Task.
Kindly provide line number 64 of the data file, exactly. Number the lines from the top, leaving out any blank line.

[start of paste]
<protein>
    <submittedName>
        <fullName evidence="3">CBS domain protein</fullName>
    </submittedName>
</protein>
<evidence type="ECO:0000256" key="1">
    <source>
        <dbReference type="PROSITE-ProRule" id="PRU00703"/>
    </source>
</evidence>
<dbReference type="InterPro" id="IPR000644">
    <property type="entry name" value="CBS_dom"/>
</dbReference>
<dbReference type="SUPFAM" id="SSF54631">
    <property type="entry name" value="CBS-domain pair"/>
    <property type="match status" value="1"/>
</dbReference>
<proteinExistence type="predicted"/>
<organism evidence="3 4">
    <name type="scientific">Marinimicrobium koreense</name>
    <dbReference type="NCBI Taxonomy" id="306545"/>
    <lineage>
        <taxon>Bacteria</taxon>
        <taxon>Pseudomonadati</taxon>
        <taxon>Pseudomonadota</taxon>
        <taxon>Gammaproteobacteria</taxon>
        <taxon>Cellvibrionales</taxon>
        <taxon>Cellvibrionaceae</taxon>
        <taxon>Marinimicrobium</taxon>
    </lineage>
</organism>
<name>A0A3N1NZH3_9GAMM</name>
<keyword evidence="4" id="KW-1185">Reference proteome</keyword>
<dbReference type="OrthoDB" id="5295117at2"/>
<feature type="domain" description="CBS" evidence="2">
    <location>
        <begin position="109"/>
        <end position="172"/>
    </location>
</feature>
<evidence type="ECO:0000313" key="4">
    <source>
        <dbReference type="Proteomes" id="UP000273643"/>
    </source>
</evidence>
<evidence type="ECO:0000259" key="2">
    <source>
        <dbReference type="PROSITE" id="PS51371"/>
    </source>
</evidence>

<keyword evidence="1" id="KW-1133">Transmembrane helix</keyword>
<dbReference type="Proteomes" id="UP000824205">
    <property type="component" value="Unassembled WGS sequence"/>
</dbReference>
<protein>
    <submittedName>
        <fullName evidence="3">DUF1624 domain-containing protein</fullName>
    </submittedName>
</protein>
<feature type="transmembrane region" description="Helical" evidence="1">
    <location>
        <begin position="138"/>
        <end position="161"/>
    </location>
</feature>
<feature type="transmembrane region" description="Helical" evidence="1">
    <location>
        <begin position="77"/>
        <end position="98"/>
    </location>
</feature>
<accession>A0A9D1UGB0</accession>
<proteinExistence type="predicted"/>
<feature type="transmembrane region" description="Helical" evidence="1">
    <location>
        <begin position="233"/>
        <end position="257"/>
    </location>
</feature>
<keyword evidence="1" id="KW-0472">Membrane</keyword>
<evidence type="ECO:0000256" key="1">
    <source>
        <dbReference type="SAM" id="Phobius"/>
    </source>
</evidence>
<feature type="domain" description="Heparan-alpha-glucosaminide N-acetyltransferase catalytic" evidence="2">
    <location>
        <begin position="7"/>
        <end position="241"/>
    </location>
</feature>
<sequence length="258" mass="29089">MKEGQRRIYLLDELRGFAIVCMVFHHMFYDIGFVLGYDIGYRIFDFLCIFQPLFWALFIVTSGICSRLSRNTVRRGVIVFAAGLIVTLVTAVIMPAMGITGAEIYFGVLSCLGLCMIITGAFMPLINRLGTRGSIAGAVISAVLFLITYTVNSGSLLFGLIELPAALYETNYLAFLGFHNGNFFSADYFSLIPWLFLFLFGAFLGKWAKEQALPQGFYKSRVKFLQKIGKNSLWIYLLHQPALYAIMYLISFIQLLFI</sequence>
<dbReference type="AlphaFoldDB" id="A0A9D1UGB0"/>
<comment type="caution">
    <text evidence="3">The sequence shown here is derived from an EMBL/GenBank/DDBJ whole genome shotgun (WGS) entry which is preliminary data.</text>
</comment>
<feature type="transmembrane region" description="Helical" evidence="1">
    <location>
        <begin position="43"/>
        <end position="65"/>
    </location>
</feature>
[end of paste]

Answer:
    </location>